William J. Bond Home
Location: West side of U. S. Rt. 23, 1 mile
west of the court house.
Date: 1850 or before
Owners: John Bond bought this place at the
sale of the mortgaged land November 21, 1853. The land had been in the
possession of John Bond as early as about 1840. At this sale there was
no provision made for deeds and it is thought that John Bond sold to William
Bond and he sold to Morgan T. Lipps, but since
there was no provision for deeds, none of
these deeds or conveyances are on record. Many of these sales were made
by title bonds. At the resale of the mortgaged land, Tazewell G. Wells
became the purchaser of this land October 12, 1878. He sold to J. Cass
Richmond, February 6, 1889 and Richmond sold to the Ayers Coal Company,
June 10, 1902. This Coal Company still has possession of this place except
that the company has changed names several times since this transaction.
Description: Several additions have been made
to this house, making it now "L" shaped with six rooms. The original part
of this house was a three room, hewn log, one room on each floor to the
front and a kitchen at the rear. Center stone chimney between the front
and the kitchen part. The ceilings are very low
and the original part of the house is floored
with yellow poplar type. Twelve pane type windows. Two story porch at the
center front. This porch was built later than the original part of the
house. The front entrance is a four panel door with sidelights and transom.
The house is weather boarded and now has a composition roof.
Historical Significance: William J. Bond was
a Medical Doctor by occupation and was a son of Charles Franklin Bond of
Scott Co., VA, and a brother to Charles F. Bond who was the first Superintendent
of Schools for Wise County. He was married to Rebecca Elam. He was an early
Clerk of the Big Glades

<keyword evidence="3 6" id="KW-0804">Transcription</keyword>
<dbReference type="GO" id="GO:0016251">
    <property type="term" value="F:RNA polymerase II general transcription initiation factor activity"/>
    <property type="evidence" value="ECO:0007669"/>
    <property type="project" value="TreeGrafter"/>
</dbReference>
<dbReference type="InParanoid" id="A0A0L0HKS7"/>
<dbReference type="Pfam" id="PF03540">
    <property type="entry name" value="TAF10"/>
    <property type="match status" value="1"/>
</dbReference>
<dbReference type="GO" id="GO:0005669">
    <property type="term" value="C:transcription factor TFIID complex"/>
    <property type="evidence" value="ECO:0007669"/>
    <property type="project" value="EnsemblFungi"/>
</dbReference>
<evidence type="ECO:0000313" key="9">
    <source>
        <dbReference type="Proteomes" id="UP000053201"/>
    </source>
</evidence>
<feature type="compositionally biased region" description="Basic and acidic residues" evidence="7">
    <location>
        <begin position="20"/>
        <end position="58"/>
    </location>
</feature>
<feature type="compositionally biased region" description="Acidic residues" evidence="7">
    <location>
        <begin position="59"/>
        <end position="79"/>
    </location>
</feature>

Baptist Church and was relieved from this
office January 1866, due to being a Doctor and that his practice too often
called him away from his church duties. William J. Bond had two sons: Stephen
P. who was a school teacher and first married a Hoskins and later Ellen
Smith. William E. who married Caroline Lipps. Both of these sons were Confederate
Soldiers. William E. was a member of Company H, 50th Virginia Volunteers
and enlisted under Captain (Logan H. N.) Salyers at the Gladeville Courthouse,
June 3, 1861 and was detailed as Waggoner of his company July 25, 1861.
He was, at that time, 22 years of age. The
Bond family moved to Kentucky soon after
the Civil War.
Morgan T. Lipps
moved to this place after he was elected the First Clerk of Wise County
and was residing here during the Civil War, when the Union Forces made
their raid on the town of Gladeville and burned the Court House. Mr. Lipps,
at that time being Clerk of the County, was taken a prisoner and
carried away to Kentucky and there placed
in prison. John Gilliam who lived in the Hurricane section of Wise County,
was a Unionist and was with this raiding party. He was also a brother to
Mr. Lipps in the Church and before they took Mr. Lipps away, Mrs. Lipps
had extracted a promise from Gilliam that he
would see to it that no harm befell her husband.
At the prison it was soon made known that Uncle Morgan was a preacher and
the Captain of the Guard invited him to preach. "I don't cast pearls before